There's been no question about Wesley Matthews' defensive effort and performance in the first three games of the Trail Blazers' first-round playoff series with Houston.
James Harden's numbers are proof.
Some of Harden's missed shots -- there are been an extraordinary 55 of them in three games, including 22 from 3-point range -- are the result of a very good shooter being simply off his mark.
But Matthews' diligence at the defensive end in making Harden's life as miserable as possible has played a role in Harden's dismal shooting percentage (.329 from the field, .267 on 3-pointers).
Matthews has been in Harden's grill as much as possible. Coach Terry Stotts knew he'd get that kind of effort from his starting shooting guard out of Marquette.
"I was built for this," Matthews said after Saturday's practice session.
Now he would like to get his offensive game uncorked as Portland aims for a 3-1 lead in the series by winning Sunday's Game 4, 6:30 p.m., at Moda Center.
Matthews is averaging only 10.7 points on .353 shooting in the series, including 3 for 17 from 3-point range. He has only five rebounds and three assists in the three games.
It's a far cry from his work during the regular season, when he was the Blazers' No. 3 scorer while setting career highs in scoring (16.4 points), rebounds (3.5) and assists (2.4). The 6-5 fifth-year pro shot a solid .441 from the field and an excellent .393 from 3-point range.
It's not been there for him so far in the playoffs. Could it be that he is expending so much energy on defense, it's affecting his offensive performance?
"No," Matthews said. "Just been off. I think I'm rushing a little too much, but I'm not worried about my offense. My offense will come. I'm due. That's how I'm looking at it."
Looks to me as if Matthews has been pressing. Players go through peaks and valleys over a long regular season. Matthews has been consistent with his shot all season, though. His worst three-game stretch was in late February, when he made only 13 of 44 shots, including 5 for 18 on 3-pointers.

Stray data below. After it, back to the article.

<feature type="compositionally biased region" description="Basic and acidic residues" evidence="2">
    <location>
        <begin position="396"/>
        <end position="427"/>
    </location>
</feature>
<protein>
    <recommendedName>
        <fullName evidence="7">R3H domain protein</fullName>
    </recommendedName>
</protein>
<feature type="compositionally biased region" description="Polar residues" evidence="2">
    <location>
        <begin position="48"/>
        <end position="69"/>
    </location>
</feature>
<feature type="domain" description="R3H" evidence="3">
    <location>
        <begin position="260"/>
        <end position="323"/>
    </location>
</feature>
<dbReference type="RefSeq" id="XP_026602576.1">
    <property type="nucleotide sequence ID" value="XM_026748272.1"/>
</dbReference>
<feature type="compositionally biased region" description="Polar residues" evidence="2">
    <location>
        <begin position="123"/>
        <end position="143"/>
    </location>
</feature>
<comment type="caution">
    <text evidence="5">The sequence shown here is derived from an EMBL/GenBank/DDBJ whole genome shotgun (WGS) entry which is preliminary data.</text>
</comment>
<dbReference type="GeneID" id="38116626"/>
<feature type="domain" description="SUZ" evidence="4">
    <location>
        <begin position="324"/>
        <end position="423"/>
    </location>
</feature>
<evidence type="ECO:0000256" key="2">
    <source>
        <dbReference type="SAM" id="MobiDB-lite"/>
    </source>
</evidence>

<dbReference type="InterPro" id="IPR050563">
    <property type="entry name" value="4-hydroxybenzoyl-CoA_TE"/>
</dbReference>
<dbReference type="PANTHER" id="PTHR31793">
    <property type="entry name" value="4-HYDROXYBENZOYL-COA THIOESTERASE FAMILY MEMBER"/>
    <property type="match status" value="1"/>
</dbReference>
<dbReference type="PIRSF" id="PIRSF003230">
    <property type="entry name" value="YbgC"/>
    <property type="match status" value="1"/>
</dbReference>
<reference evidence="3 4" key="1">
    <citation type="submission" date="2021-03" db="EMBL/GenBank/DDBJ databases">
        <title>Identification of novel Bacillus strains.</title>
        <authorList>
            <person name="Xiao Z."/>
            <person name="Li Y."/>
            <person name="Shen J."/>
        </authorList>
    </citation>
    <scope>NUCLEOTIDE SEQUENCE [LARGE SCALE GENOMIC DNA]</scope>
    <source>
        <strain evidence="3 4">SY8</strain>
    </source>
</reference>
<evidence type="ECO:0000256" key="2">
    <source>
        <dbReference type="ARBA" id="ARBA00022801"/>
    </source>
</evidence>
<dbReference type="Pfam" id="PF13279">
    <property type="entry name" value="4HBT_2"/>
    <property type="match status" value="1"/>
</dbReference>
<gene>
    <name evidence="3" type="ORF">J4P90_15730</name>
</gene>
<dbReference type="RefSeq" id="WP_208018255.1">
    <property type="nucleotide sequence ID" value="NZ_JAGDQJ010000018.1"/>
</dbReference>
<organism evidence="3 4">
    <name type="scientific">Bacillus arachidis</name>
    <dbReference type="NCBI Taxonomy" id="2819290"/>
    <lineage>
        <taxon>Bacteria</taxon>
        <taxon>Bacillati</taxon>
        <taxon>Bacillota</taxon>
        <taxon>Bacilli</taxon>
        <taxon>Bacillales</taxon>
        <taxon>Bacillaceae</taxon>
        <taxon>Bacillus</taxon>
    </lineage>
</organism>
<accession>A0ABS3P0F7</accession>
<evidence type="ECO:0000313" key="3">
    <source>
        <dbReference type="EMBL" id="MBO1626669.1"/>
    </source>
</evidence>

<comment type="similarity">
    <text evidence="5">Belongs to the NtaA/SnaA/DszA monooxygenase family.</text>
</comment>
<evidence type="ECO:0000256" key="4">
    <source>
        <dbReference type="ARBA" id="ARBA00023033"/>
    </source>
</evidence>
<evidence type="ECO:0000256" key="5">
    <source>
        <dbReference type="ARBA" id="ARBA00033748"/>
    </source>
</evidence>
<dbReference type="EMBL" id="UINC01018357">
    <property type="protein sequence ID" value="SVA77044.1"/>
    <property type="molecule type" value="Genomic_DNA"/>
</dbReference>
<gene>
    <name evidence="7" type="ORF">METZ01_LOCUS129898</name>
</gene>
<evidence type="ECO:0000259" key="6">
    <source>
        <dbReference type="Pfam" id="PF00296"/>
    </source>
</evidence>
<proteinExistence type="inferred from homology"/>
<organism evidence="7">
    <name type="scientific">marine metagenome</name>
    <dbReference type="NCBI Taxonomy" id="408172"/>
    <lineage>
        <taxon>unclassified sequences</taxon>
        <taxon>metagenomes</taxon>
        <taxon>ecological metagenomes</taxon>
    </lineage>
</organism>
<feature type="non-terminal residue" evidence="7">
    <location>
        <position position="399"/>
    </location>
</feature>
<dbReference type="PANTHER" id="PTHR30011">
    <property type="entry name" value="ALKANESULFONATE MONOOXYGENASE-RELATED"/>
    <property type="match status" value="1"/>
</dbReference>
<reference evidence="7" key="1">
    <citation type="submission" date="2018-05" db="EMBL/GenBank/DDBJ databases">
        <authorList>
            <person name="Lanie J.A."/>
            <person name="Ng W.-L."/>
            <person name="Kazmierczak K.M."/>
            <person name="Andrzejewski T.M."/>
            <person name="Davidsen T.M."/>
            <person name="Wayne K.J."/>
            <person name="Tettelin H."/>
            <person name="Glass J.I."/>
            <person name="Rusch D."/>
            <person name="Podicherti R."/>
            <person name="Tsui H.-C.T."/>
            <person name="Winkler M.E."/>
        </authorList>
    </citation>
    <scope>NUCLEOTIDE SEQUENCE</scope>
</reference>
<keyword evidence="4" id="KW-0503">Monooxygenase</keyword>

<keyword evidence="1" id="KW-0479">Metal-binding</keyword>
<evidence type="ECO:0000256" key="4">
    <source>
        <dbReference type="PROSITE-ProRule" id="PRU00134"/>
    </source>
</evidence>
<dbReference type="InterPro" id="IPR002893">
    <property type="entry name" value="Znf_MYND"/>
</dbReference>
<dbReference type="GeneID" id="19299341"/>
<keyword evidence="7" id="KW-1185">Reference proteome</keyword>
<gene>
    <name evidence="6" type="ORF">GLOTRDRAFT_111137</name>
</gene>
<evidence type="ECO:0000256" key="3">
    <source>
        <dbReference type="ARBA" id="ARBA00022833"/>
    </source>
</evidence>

Matthews said he took his normal shots during Saturday's practice, which was primarily a maintenance day for Portland's starters and sixth-man Mo Williams.
"Did the same thing I've always been doing," he said. "Once you overreact, you start overthinking, getting in your own head. Unlike over an 82-game season, you don't have the luxury of trying to figure out things in a (playoff) series."
Matthews' teammates appreciate his defensive work and don't believe it's been a detriment to his offensive game.
"He's so good, he can do both," forward LaMarcus Aldridge said. "He's so locked in defensively, he might not be as sharp at times. But, nah, Wes is a big-time player. He can do both. He will. Wes is a warrior. He's very competitive. I see him bouncing back (Sunday) night."
"Wes is tough, man," Damian Lillard said. "He defends like that every night, regardless of who it is. I'm not going to say it takes away from him offensively. Sometimes the ball just doesn't go in. He's done a great job guarding James. He'll be fine."
But Lillard recognizes the commitment to helping contain one of the NBA's premier scorers.
"Going into this series, we talked about there were going to be times when certain guys have to make a sacrifice," he said. "Wes is putting his heart and soul into making things hard for James Harden. It's paid off for our team. The ball just hasn't gone in as often as we're used to. He's locking in on James. I have no doubt he's going to start making shots real soon."
Matthews has that mind-set, too. He's not going to be content with being just a stopper.
"I'm a two-way player," he said. "I feel I'm one of the best two-way players in the league. I have to show up at both ends."
The Blazers have ridden the offense of Aldridge and, to a lesser extent, Lillard so far in the series. Nicolas Batum came through with a playoff career-high 26 points in Sunday's 121-116 overtime loss. Williams has had his moments off the bench, and center Robin Lopez -- who has had his hands full defensively, too, with Dwight Howard -- has given occasional help at the offensive end.
That leaves Matthews, who has been a major threat with his shooting and scoring ability all season.
Nobody has a grittier attitude than Matthews, who was asked Saturday about Harden's post-Game 3 declaration that the pressure was now on the Blazers in Game 4.
"We were predicted to lose this series," Matthews said. "There's no pressure on us. Actually, we weren't even supposed to be here.
"We're up 2-1. We still have two games at home. We're not taking that for granted. We didn't take anything for granted all season. We knew (the Rockets) would play with a sense of desperation (in Game 3). They'll do the same (Sunday). Our sense of desperation has to be more than theirs."
If the Blazers win Game 4, they may not have two more home games in the series. They'd have a chance to wrap things up Wednesday night at Houston. Knowing Matthews, he'd take that over regaining his shot any day.